These were the words I sobbed out on the phone to a friend that’s a certified veterinary technician. As a lifetime animal care professional*, I was trying to assess all the symptoms I was seeing and determine how quickly I needed to get her to an emergency veterinarian. Grace, lovingly known as the ‘Brown Dog’, is a 14 year old Basset/Beagle mix and has been healthy her entire life other than a few bouts with urinary tract infections. She is very spoiled having grown up the daughter of a Pet Care Facility owner. I have noticed more signs of her aging in the last year with loss of hearing, some vision loss, and many old lady bumps and lumps (pilomas).
This Sunday, Grace woke up normally and had breakfast. She has always been an excellent eater and doesn’t turn her nose up to any food item…except olives thankfully. We went out for a short walk where she did her normal potty. Within an hour, she wanted to go back outside which was different from her normal routine. She then came inside and laid down next to me. The first thing I noticed that was unusual was her staring off into the distance down a hallway with nothing moving or changing. Then, she got up and wouldn’t walk long distances. She would only take a few unbalanced steps a very short distance, pause, and lean against me. At this point, I sit down on the floor, and she climbs into my lap. For most people, this may not seem odd, but Grace is NOT a snuggler and doesn’t like to be held and has never thought about laying in someone’s lap. So, it was alarming, and I knew immediately she was feeling horrible. Her whole body is now shaking. I start an overall assessment as I am dialing my friend panicked…heart rate, respiration, temperature, capillary refill. My head starts flooding with seizure, stroke, heart failure. The oddest and, as I would find out later, most common symptom was her rapid eye movement left to right with her head slightly following her eyes. I sent a video to my friend of her walking and the eye movement. Based on her other normal vitals, I hear the words ‘it sounds and looks like Vestibular Syndrome’. I am now frantically doing the internet dive into learning about vestibular syndrome while Grace is clinging to my lap. She spent the next hour and a half in this same position. Eventually she moved into a sternal position, laying down in a straight line with head between her front paws, for the next four hours.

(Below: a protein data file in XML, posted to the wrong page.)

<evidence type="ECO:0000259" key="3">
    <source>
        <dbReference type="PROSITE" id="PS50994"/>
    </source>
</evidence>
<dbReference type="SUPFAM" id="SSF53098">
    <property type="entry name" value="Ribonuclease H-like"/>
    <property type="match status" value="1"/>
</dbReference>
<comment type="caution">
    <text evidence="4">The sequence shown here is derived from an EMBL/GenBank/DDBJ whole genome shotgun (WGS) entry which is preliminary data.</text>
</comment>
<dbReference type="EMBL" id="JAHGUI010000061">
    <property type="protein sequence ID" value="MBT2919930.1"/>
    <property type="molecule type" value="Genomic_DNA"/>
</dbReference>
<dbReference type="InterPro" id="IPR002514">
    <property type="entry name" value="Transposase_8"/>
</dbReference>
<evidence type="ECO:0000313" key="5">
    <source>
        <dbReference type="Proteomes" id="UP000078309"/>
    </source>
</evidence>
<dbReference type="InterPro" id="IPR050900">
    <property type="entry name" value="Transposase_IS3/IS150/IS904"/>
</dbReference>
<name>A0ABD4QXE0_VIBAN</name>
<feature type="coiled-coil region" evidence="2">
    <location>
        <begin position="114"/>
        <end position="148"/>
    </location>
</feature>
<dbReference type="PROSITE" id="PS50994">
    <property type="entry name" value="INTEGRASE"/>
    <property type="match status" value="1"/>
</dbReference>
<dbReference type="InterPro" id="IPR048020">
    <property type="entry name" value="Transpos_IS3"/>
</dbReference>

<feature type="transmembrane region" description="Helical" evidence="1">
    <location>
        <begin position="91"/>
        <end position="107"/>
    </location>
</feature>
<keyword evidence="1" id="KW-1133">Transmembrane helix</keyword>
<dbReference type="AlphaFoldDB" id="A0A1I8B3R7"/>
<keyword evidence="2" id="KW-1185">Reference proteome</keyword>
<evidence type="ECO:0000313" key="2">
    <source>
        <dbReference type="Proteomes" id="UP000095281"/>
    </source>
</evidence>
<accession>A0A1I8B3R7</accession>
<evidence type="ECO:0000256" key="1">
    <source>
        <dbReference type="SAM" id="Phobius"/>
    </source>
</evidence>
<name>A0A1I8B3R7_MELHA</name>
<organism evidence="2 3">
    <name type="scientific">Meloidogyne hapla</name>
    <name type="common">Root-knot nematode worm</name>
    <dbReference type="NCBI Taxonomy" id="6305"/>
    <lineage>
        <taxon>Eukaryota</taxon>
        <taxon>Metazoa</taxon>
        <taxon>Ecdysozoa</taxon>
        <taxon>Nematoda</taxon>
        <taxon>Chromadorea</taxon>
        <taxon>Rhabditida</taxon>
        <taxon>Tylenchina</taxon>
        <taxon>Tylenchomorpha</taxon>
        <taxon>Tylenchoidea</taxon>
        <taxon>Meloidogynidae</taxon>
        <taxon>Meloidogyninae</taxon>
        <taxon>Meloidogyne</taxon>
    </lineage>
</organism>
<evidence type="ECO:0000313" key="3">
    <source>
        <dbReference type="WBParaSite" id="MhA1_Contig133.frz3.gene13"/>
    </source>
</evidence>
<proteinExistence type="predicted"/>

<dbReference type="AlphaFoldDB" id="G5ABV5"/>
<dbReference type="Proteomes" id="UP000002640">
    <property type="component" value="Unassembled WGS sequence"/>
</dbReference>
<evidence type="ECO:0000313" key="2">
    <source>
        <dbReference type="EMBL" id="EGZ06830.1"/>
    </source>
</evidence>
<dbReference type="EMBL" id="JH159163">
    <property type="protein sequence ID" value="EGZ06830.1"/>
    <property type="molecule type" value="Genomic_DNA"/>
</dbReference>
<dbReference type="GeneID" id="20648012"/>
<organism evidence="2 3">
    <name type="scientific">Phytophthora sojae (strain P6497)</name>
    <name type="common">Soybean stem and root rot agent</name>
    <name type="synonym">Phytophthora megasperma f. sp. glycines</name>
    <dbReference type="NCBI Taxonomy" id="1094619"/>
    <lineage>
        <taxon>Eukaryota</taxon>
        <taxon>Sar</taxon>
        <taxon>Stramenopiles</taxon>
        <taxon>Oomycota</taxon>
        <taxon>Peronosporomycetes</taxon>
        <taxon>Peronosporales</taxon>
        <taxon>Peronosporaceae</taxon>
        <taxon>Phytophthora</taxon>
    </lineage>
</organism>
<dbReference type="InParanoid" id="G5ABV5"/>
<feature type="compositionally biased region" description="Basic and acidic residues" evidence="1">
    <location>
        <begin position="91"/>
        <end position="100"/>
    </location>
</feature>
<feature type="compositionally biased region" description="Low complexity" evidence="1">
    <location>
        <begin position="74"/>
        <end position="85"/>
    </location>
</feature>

Fortunately, I had a previously scheduled yearly wellness appointment with her veterinarian for the following morning. What I learned is that vestibular syndrome is also known as old dog syndrome since it occurs primarily in older dogs. There are no precursors. Treating the symptoms is the best way to manage this (consult your veterinarian on your best treatment options). It is rare that it will occur more than once for a dog. Based on Grace’s symptoms, I equated it to vertigo in humans. Grace did not want to eat that night and needed help getting up and walking for potty breaks. She was almost completely back to normal the following morning. She was raring for breakfast and could walk independently, although she was drunk walking for a few days.
I began to ask as many people as I knew if they had ever had this same experience or heard of vestibular syndrome. I have yet to find anyone not in the veterinary medical field with any knowledge about this. I talked with my pet care team and showed them the video as an educational tool. This was very scary for me and my children to watch with our family dog. I hope sharing Grace’s story will provide a little bit of education on a lesser-known ailment in geriatric dogs.
Thanks for reading.
*I am not a veterinarian. You should always seek medical advice from a licensed veterinarian.